FEMEN’s tactics also present familiar questions about race and agency. In other words, FEMEN is the old tale of the Western women rescuing the non-Western because they are free and we are not. Whereas FEMEN has included women from non-white backgrounds and from different countries, their discourses on nudity and freedom and the way they are trying to impose them are very hegemonic and still Western-led. Maryam Kazeem further explores FEMEN as the reflection of imperial feminism that has found its way into the Middle East and North Africa. While boobies do not bother me as much, this really does… what gives a group of mainly Western women the right to tell the rest of world what WOMEN (as a general category) need? Are we all the same? Don’t we have agency to decide our particular needs? On this matter, an article by Roqayah Chemseddine resonates with me, as she explains:
“In terms of the mounting questions in regards to how one is to raise awareness in light of such groups as FEMEN: you raise awareness by highlighting native voices, not co-opting them. It is your duty to amplify, not commandeer.”
The other thing that has happened since FEMEN entered the picture is that the already contested term of “feminism” has become more embattled. Whereas FEMEN identifies itself as “the new feminism,” many of us might cringe at such a statement. I really hope that people out there recognize that feminism is not monolithic and FEMEN’s idea of feminism is by no means widely accepted or practiced. In that regard, an older article titled “There is a wrong way to do feminism and FEMEN is doing wrong” helps by drawing the line between feminism and the tactics and discourses that FEMEN has disseminated, which have angered not only Muslim women but also feminists across the board. Another piece that really tackles the issue of feminism and FEMEN is Sara M. Salem’s piece, which points at the neocolonial undertones present in FEMEN’s rhetoric.Finally, what makes me sad about the whole thing is that FEMEN seems to know little about Islam or Muslim women and their battles within. Not only have they burnt Islamic flags during their protests and posed topless wearing long beards and turbans, but they also use the stereotypical idea of helpless veiled Muslim women in the harem in their rhetoric. For instance, FEMEN’s leader Inna Shevchenko made the following statements in a letter toMuslim Women against Femen:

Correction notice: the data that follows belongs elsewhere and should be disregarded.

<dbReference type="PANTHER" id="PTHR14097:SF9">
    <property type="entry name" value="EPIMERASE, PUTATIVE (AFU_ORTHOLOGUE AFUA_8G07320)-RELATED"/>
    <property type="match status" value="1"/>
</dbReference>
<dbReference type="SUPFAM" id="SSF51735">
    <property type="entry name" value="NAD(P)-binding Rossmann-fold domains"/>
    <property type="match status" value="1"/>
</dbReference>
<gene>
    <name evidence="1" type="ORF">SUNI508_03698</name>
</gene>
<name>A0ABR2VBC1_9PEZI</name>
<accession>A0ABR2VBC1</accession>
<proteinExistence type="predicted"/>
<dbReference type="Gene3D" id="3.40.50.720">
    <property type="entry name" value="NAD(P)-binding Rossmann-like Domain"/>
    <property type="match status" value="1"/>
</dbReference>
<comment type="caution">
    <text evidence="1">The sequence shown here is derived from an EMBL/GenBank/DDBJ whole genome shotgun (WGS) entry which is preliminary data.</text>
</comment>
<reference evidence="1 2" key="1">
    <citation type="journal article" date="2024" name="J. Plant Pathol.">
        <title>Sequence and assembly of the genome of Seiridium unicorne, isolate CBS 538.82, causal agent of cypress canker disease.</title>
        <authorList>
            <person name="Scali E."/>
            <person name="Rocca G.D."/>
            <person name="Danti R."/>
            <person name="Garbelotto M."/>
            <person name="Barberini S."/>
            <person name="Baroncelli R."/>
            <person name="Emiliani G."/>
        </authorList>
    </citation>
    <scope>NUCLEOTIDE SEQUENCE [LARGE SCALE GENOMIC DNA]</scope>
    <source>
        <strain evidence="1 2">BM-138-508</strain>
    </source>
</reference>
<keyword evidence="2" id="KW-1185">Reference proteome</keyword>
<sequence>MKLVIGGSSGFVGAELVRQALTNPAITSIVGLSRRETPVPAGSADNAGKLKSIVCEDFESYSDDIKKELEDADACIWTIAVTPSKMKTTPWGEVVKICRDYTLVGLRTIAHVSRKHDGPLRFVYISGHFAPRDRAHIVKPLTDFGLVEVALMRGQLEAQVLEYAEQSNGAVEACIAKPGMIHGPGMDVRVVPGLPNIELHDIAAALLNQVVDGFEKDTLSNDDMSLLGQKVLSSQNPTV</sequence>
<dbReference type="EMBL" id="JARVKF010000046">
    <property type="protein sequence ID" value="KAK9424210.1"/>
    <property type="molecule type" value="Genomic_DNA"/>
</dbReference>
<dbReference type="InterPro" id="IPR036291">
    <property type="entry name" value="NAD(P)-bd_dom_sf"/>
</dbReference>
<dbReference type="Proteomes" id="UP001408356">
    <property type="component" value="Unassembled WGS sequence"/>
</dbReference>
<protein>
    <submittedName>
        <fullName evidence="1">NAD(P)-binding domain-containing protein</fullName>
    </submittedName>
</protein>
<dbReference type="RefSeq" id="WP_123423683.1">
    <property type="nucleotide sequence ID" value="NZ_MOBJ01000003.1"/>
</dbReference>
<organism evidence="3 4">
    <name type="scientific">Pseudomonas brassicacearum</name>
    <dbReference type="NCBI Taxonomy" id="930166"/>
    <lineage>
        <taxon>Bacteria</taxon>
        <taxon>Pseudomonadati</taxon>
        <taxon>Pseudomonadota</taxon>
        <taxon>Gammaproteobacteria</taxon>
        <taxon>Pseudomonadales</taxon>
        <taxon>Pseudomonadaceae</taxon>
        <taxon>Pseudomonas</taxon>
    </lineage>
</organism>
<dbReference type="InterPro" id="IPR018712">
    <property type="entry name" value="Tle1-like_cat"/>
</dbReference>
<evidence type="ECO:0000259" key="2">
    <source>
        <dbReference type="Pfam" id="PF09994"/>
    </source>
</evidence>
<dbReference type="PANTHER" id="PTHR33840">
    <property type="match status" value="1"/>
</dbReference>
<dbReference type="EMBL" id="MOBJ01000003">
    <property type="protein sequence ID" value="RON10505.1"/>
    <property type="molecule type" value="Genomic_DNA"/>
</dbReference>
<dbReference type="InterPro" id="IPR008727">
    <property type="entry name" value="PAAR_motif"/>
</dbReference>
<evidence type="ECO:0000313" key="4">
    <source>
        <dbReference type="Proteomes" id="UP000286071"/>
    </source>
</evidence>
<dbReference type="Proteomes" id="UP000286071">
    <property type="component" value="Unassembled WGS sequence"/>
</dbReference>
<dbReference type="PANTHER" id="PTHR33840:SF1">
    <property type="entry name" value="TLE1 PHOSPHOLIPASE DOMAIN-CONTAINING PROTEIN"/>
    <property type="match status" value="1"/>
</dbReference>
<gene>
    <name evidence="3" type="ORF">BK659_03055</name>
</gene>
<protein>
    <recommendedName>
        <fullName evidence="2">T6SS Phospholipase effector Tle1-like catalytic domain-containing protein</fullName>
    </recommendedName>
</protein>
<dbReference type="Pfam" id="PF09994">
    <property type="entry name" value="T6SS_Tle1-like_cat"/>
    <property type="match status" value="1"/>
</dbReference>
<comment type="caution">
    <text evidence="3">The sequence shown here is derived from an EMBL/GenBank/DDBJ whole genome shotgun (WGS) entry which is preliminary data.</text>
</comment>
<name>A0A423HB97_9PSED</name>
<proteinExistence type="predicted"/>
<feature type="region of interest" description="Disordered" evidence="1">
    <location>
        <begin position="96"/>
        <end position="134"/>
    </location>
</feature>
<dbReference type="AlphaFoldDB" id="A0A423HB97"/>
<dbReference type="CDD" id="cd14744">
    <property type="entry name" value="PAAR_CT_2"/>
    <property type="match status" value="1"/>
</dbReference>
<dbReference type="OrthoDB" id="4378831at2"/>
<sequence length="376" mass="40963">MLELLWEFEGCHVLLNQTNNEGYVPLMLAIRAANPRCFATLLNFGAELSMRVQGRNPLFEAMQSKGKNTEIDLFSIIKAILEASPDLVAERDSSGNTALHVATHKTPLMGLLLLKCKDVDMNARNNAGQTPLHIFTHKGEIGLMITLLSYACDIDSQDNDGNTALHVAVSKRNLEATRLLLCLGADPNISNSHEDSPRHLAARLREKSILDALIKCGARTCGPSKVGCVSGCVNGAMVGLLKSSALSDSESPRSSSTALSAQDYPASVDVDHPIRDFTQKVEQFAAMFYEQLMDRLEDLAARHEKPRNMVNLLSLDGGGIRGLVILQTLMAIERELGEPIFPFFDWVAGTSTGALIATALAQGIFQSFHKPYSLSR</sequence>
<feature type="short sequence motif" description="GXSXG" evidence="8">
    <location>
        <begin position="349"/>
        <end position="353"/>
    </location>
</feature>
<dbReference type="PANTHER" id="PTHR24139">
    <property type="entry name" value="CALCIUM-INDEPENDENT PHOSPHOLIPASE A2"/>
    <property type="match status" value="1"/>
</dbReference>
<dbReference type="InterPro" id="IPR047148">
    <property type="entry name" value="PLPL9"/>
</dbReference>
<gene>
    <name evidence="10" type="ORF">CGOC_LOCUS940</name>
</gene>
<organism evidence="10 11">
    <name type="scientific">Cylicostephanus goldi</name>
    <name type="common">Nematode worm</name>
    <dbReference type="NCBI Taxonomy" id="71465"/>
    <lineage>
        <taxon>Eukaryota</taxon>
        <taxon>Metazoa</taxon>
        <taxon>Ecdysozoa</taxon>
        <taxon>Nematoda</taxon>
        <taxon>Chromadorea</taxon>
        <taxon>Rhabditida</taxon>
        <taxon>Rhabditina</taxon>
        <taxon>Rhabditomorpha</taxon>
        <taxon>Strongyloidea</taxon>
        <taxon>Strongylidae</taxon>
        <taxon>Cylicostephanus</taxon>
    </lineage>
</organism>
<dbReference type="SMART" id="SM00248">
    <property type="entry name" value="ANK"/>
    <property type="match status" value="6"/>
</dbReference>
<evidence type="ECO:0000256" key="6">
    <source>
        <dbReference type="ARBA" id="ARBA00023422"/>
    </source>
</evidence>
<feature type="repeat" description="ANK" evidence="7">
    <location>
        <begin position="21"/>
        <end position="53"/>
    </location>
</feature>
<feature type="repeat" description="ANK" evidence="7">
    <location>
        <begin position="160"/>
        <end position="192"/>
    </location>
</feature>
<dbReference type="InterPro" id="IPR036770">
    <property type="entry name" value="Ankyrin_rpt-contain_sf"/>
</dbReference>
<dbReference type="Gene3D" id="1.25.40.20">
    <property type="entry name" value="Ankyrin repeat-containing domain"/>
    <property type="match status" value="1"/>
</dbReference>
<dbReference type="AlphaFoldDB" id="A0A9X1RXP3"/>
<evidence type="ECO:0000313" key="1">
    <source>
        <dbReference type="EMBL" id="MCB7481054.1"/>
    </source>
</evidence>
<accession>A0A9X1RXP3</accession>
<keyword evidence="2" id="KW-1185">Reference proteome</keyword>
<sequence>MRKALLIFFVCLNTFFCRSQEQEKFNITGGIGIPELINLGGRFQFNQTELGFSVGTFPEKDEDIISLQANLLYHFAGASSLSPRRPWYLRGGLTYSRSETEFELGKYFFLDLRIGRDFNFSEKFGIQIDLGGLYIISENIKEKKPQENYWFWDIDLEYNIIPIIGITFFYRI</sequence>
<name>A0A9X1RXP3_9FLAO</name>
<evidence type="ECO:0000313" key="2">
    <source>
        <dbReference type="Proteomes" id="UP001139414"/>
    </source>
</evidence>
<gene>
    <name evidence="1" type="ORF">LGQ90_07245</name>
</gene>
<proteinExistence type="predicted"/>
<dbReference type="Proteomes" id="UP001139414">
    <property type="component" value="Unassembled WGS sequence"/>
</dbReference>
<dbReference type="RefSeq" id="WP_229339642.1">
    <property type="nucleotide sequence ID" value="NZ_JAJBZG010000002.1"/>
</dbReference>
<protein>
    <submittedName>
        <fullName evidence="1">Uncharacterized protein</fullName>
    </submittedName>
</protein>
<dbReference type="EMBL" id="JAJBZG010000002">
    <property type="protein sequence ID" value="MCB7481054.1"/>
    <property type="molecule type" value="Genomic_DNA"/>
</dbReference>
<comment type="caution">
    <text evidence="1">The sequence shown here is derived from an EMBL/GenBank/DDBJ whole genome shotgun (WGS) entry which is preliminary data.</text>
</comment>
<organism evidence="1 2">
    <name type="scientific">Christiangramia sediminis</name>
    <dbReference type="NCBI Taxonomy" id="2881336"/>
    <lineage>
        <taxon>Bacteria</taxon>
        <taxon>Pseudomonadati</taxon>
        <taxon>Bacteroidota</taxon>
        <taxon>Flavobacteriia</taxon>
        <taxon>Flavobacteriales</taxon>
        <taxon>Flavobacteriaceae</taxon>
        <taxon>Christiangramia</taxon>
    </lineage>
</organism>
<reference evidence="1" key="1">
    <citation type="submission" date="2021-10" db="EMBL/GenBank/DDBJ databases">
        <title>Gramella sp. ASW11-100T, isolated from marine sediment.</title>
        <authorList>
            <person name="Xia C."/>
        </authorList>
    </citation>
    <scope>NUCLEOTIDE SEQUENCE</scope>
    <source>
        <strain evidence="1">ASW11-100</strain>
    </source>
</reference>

“Write on their posters that they don’t need liberation but in their eyes it’s written ‘help me.’”
“You say you live the way you want. Being the fifth wife in a harem, the maximum you can be is the favourite wife right?”
“And you can put as many scarves as you want if you are free tomorrow to take it off and to put it back the next day but don’t deny millions of your sisters who have fear behind their scarves, don’t deny that there are million of your sisters who have been raped and killed because they are not following the wish of Allah! We are here to scream about that.”
Well… really? Islam is not monolithic. There are Muslims in nearly every country in the world and we are very different. Yes, patriarchy and misogyny exist among Muslims, just as they exist elsewhere. However, Muslim women have contested them in diverse ways, from Islamic feminism and scholarship to reclaiming sacred spaces and fighting for women’s constitutional rights in many countries. These are things that FEMEN does not acknowledge and likely does not understand.
Challenges remain everywhere in the world. Patriarchal systems exist and many women live within and even participate in them. However, all women are different and many of us would agree that we do not need a united front composed by women that favour hegemonic and imperialist understandings of freedom and feminism protesting naked in our name. We can advocate for our causes and we can decide, by our selves, how our freedom will look like. Freedom, feminism and agency are not a choice between boobies and hijabs.